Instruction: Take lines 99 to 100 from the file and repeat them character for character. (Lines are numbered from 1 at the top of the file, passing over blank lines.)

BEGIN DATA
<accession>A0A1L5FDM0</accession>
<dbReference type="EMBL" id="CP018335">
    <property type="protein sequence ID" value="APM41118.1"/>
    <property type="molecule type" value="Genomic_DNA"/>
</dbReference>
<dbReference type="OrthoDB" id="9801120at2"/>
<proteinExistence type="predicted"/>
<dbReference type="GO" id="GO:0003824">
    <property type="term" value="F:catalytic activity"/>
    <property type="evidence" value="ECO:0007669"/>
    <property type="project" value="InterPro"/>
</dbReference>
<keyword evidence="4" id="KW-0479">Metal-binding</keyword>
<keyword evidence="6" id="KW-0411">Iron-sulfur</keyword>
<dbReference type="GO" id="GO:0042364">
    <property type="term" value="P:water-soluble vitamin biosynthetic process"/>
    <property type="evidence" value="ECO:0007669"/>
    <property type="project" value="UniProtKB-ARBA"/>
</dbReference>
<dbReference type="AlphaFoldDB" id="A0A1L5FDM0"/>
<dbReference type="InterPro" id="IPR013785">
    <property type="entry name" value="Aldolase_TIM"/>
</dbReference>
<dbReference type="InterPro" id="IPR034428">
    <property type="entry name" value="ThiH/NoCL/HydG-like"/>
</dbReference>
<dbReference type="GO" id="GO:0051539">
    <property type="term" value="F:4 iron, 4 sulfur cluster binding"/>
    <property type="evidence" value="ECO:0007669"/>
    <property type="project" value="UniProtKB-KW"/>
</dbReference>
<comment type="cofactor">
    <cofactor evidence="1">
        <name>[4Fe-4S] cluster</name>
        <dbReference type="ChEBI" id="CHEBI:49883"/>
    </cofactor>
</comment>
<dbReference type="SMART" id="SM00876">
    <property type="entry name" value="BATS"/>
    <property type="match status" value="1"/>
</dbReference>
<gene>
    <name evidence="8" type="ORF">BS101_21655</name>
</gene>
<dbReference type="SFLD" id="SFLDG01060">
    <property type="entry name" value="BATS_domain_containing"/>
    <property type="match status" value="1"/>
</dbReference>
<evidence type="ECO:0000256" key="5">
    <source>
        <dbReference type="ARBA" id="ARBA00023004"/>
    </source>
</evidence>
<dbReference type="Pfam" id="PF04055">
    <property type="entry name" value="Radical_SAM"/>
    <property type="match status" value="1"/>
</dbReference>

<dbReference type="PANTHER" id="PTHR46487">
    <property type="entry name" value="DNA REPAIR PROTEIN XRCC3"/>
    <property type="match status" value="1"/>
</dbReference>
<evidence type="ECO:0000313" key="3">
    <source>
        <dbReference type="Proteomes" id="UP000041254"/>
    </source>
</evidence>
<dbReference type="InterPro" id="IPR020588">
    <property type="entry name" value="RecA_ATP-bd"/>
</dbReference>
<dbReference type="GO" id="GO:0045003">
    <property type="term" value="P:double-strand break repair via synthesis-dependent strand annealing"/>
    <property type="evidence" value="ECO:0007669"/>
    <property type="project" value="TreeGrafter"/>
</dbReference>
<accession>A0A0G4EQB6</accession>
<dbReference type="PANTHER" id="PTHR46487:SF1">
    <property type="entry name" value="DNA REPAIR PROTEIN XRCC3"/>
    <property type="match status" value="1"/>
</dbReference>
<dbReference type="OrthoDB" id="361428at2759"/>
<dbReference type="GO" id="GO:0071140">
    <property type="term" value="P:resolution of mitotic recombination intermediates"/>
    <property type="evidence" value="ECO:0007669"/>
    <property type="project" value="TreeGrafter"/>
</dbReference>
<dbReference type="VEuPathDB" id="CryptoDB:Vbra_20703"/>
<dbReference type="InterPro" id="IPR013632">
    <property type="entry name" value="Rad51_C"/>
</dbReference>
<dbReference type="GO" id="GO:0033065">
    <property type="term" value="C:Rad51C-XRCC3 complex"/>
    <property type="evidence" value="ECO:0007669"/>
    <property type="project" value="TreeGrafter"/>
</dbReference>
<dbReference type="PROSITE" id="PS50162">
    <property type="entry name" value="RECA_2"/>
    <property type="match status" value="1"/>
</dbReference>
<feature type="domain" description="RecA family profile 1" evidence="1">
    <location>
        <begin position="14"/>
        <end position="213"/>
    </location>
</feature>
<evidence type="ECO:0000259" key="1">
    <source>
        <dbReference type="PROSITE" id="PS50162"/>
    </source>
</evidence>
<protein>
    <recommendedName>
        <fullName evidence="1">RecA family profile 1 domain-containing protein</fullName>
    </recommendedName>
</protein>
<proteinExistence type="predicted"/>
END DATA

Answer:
<feature type="domain" description="RecA family profile 1" evidence="1">
    <location>